When actors in the play "Forget Me Not" take the stage tonight at the Grandel Theatre in St. Louis, they’ll have an important mission. They aim to raise awareness that African-Americans have a higher incidence of Alzheimer’s disease than whites, and to provide tips about how to recognize the symptoms of the brain disease.
Playwright Garrett Davis, who heads the North Carolina-based theater troupe Gdavis Productions, wrote the play — produced by African-Americans Against Alzheimer’s — as an educational aid. The group is part of the national advocacy organization Us Against Alzheimer’s.
African-Americans are about twice as likely to develop Alzheimer’s than whites. Researchers identify a host of possible explanations for this disparity, including the higher incidence of health conditions that can contribute to the development of Alzheimer’s — like high blood pressure and diabetes — as well as less access among blacks to high-quality medical care.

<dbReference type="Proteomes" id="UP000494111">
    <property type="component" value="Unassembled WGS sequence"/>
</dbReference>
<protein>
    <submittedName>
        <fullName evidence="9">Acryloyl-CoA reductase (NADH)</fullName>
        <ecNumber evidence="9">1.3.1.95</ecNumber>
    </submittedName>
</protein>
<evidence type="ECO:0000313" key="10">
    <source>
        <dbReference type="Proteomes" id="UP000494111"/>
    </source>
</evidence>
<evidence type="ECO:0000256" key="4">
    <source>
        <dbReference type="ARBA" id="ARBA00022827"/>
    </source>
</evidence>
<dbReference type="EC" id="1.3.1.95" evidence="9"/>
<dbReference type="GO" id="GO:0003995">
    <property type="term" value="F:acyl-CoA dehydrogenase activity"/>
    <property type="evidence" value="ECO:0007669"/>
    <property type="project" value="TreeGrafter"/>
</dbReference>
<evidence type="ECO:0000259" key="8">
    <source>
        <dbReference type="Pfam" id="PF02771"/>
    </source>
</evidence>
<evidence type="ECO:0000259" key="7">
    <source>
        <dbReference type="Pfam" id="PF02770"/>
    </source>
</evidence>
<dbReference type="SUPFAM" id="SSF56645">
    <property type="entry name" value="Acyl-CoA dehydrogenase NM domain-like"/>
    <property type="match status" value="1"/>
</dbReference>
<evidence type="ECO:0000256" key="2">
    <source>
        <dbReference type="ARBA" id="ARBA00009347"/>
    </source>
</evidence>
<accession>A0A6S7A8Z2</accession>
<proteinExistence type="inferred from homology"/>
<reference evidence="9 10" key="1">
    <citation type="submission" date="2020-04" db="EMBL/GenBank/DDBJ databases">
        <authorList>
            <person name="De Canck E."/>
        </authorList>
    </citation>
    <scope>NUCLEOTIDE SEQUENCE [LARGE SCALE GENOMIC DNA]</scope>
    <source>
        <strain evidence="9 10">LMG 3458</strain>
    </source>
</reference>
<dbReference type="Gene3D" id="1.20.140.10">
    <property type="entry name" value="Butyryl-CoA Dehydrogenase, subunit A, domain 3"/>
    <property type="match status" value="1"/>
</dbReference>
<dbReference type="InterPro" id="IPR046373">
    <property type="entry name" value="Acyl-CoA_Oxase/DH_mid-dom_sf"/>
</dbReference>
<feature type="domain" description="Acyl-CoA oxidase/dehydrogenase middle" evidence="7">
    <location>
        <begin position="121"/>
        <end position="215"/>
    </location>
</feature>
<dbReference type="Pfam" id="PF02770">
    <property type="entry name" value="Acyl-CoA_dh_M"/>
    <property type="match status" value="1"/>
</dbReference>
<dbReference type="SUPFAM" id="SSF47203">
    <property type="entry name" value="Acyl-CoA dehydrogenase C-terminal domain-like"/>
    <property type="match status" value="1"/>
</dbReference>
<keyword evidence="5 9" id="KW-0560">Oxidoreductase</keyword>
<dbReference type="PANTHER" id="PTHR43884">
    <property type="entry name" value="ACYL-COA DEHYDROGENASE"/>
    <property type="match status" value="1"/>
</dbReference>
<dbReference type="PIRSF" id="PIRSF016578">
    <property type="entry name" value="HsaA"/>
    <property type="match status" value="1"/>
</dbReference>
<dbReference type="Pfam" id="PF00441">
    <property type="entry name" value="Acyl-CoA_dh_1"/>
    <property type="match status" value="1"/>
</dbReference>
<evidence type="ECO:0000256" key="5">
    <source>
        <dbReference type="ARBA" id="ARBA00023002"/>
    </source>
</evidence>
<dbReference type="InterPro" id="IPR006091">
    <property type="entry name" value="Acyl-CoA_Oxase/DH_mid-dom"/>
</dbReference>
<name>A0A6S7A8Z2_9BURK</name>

Yet African-Americans are underrepresented in clinical studies that research the causes of the disease, said Stephanie Monroe, executive director of African-Americans Against Alzheimer’s. She hopes “Forget Me Not” will encourage audiences to be more aware of potential Alzheimer’s symptoms in family members and perhaps participate in a study.
Proceeds will benefit National Black Nurses Association, co-presenter of the show.
”People are just unaware of the disease,” Monroe said. “There’s a lot of denial in the African-American community, and so we are able to put some sunlight on it and give them hope and some things that they can do.”
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If You Go
“Forget Me Not,” a play about African-Americans and Alzheimer’s
7 p.m. Wednesday
Grandel Theatre, 3610 Grandel Square, St. Louis